Permafrost is a phenomenon of the subsurface thermal state and is defined as ground at or below the freezing point of water for two or more years.
Permafrost underlies approximately one quarter of the terrestrial Northern Hemisphere. From borehole temperature data and active layer depth measurements we know that over the past three decades permafrost has been warming, and continues to warm across the circumpolar North. Changing permafrost interacts with ecosystems and climate on various spatial and temporal scales. Environmental changes accelerate the microbial breakdown of organic carbon and the release of the greenhouse gases carbon dioxide and methane which can accelerate climate change. Monitoring across scales is required in order to quantify the changes of variations in this ECV.
Permafrost cannot be directly detected from space, but many surface features of permafrost terrains and typical periglacial landforms are observable with a variety of EO sensors ranging from very high to medium resolution in various wavelengths. In addition, landscape dynamics associated with permafrost changes and geophysical variables relevant for characterising the state of permafrost, such as land surface temperature or snow-water equivalent, can be observed with space-based Earth Observation. Permafrost_CCI will provide for different epochs consistent global maps of the parameters permafrost temperature and active layer thickness based on Earth Observation records ingested into a permafrost model scheme.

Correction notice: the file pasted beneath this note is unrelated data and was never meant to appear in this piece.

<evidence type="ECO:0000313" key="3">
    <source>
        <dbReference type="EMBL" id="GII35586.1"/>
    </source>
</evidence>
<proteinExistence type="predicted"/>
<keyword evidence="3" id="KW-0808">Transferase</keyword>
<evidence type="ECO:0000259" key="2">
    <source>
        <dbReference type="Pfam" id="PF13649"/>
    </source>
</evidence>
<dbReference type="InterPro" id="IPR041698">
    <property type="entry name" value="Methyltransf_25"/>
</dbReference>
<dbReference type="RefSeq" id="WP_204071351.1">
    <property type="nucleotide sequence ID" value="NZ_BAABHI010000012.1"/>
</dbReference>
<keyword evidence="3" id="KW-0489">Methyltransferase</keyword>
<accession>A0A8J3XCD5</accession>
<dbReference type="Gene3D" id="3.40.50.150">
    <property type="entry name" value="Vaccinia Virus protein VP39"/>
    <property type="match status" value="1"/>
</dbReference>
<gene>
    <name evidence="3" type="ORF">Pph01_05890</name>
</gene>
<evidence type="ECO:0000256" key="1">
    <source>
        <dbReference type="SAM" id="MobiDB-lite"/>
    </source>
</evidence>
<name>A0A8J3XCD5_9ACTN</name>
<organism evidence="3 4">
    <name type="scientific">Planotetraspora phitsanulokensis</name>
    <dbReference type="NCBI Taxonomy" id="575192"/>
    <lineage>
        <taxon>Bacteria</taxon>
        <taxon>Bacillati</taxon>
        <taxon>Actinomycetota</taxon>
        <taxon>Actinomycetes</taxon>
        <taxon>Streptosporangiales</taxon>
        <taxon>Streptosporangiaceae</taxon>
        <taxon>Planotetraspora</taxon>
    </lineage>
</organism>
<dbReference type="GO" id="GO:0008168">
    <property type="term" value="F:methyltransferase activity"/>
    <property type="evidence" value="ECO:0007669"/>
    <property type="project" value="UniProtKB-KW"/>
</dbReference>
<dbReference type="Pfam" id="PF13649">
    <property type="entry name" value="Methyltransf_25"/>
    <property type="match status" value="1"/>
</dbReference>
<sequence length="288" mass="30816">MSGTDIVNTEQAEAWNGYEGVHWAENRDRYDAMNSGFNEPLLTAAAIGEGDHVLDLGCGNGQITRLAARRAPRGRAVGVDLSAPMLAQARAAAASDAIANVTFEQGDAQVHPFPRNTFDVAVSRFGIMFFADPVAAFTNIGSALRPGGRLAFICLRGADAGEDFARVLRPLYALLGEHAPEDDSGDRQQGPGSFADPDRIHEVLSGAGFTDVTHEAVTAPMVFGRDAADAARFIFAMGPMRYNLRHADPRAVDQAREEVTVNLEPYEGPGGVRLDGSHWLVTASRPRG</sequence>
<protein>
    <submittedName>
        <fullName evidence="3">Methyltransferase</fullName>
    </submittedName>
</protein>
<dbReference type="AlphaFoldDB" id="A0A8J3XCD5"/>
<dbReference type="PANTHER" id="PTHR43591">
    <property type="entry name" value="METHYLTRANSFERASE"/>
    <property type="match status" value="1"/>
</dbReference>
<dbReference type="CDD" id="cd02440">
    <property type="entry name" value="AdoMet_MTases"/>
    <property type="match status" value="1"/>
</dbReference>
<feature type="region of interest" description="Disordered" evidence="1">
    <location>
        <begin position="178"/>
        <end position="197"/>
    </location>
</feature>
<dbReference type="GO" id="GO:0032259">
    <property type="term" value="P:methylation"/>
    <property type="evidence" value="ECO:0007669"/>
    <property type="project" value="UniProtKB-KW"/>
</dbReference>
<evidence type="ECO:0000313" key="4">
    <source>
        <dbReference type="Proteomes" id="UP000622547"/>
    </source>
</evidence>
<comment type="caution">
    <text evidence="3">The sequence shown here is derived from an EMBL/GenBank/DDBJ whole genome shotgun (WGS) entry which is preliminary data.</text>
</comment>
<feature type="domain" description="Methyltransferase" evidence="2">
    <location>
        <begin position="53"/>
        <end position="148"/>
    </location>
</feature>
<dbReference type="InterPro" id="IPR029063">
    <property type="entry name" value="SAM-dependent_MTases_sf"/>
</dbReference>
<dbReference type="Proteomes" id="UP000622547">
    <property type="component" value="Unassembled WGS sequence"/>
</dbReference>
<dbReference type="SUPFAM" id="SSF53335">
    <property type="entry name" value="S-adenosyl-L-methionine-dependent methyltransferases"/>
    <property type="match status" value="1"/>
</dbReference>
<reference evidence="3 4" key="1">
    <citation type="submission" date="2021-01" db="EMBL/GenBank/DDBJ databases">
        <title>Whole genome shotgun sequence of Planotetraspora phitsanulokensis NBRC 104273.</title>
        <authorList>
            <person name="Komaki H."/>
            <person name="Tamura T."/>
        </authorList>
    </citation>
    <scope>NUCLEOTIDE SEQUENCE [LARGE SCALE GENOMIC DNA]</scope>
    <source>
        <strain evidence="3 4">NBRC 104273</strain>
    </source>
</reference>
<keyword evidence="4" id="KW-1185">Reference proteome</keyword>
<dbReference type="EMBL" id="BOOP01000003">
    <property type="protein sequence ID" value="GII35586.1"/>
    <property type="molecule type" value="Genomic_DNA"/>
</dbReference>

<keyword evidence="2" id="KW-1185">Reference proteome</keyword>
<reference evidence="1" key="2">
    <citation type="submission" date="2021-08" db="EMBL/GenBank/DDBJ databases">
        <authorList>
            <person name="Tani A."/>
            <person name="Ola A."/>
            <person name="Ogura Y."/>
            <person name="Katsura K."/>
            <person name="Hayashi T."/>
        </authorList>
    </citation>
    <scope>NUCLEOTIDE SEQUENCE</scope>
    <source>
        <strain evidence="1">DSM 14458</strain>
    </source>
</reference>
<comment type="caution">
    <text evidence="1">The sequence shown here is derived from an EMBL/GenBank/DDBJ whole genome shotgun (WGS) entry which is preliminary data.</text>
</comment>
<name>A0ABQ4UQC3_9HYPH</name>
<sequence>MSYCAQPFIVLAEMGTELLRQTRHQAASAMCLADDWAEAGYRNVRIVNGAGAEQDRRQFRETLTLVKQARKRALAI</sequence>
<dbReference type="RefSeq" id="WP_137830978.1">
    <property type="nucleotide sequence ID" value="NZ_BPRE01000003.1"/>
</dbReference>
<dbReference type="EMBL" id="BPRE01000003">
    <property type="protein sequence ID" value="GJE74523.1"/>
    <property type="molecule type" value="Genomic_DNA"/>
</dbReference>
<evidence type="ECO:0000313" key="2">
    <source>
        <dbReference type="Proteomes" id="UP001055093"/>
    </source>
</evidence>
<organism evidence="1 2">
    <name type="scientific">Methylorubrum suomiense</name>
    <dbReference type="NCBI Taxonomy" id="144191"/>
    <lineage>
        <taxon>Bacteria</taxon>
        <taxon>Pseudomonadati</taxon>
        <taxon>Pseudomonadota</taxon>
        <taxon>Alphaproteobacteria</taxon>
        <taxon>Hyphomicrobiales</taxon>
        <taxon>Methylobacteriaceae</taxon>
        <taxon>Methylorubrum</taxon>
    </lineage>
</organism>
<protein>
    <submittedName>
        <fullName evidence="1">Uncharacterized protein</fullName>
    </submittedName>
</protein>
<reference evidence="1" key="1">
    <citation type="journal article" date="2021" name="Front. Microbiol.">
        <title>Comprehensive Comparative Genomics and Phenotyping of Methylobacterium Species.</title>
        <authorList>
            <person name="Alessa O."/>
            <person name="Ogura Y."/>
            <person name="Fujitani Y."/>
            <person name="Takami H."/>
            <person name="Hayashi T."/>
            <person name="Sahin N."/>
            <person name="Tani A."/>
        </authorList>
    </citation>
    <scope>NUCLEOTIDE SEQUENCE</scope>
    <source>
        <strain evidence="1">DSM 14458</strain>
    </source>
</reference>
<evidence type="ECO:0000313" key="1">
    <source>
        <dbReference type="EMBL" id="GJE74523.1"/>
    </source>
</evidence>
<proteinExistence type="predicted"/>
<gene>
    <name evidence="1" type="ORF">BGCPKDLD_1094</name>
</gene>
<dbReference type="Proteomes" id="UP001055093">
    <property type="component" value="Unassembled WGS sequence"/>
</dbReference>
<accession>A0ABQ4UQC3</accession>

The ultimate objective of Permafrost_CCI is to develop and deliver permafrost maps as ECV products primarily derived from satellite measurements. The required associated parameters by GCOS for the ECV Permafrost are “Depth of active layer (m)” and “Permafrost temperature (K)”. Algorithms have been identified which can provide these parameters ingesting a set of global satellite data products (Land Surface Temperature (LST), Snow Water Equivalent (SWE), and landcover) in a permafrost model scheme that computes the ground thermal regime. In Permafrost_CCI we will strongly rely on data products from recent, ongoing and future ESA projects (e.g. LST_CCI, Snow_CCI), which offer consistency over several satellite generations. Validation and evaluation efforts comprise comparison to in-situ measurements of subsurface properties (active layer depth,active layer and permafrost temperatures, organic layer thickness, liquid water content in the active layer and permafrost) and surface properties (vegetation cover, snow depth, surface and air temperatures) as well as rock glacier inventories, local permafrost maps and geophysical survey measurements.
About the project